From Scientific American
Equal-opportunity reviewers, we welcome a book on behalf of the continuum! It is for the mathematically eager who know some algebra. The first edition appeared anonymously in 1910 in England, and overall a million copies have been sold. In fact, most talk of continuum and its infinities is suppressed; the eye is nicely fixed on little bits of x, called dx, their differences and sums among all kinds of functions, their geometric meaning, and what they can do for you--a lot. Martin Gardner, himself an American mathematical landmark, says, "This is the leanest and liveliest introduction to calculus ever written," and, taken with his own present augmentation, three whole chapters and more, including infinite series and some neat problems, he is quite right. The times they are a-changing, and we admit we are not current in computer resources. Maybe "little bits of x" ought to--or have been--placed on the screen in a serious pedagogic structure that students can manipulate. Graphics programs that share the scope and spirit of Thompson/Gardner would make a valued complement to their paper-and-pencil book.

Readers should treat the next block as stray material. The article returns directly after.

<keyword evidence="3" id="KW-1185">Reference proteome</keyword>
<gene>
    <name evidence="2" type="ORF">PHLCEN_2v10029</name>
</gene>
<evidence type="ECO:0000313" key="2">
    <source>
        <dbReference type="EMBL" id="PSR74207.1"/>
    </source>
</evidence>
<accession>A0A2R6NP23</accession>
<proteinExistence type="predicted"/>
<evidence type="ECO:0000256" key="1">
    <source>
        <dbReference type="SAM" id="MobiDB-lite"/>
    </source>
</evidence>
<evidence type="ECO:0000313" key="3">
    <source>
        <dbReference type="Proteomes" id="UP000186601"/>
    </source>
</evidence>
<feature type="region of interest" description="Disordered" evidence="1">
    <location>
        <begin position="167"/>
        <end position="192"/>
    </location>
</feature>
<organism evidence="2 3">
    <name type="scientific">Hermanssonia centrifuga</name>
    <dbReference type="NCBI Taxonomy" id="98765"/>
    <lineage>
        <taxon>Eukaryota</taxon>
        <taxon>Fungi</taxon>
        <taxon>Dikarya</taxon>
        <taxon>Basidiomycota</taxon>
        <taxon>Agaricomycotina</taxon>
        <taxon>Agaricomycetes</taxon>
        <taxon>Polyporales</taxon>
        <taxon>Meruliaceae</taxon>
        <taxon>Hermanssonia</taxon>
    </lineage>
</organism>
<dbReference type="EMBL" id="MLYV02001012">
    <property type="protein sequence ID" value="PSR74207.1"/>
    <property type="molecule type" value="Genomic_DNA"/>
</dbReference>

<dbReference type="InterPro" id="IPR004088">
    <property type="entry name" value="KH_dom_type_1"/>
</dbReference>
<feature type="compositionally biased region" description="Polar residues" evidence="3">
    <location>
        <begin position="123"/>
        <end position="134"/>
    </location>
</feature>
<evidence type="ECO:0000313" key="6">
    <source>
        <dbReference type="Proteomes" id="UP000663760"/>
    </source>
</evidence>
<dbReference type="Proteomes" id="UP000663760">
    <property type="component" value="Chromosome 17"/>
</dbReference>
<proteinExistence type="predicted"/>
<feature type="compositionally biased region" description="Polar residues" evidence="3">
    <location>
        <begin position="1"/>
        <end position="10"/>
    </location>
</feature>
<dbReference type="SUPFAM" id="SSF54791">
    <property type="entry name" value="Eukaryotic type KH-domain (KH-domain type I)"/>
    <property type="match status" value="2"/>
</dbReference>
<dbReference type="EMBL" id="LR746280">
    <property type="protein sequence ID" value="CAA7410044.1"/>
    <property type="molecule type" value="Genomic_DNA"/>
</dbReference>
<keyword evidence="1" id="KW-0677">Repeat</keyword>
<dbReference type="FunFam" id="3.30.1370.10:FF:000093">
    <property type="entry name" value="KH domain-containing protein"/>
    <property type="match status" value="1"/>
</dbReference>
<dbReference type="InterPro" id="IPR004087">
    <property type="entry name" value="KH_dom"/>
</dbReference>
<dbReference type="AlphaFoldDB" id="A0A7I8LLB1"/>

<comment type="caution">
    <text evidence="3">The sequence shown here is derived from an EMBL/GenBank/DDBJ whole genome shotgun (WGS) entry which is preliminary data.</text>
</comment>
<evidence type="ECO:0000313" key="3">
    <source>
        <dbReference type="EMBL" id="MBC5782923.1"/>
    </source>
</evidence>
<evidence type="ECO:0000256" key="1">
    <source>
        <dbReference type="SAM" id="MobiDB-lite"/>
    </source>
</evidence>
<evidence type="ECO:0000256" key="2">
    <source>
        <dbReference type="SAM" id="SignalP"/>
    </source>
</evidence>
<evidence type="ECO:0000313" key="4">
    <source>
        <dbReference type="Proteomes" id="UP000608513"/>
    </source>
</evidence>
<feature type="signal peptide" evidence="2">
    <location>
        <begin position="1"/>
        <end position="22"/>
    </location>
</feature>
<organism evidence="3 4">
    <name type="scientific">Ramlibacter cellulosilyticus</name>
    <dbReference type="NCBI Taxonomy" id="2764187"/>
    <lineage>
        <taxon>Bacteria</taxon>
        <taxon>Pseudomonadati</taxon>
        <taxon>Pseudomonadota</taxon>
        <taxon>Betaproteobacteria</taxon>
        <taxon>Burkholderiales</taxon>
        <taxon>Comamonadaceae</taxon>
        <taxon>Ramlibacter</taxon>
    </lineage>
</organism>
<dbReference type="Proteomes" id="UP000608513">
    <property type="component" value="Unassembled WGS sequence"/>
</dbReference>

"Calculus Made Easy is arguably the best math teaching ever. To a non-mathematician, its simplicity and clarity reveals the mathematical genius of Newton, Leibniz, and Thompson himself. Martin Gardner deserves huge thanks for renewing this great book."—Julian Simon, author of Population Matters
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"A remarkable and user-friendly approach to the study of calculus, made even more so by Martin Gardner, the most highly acclaimed mathematical expositor of our time."—R.L. Graham, Chief Scientist, AT&T Labs, and author of Concrete Mathematics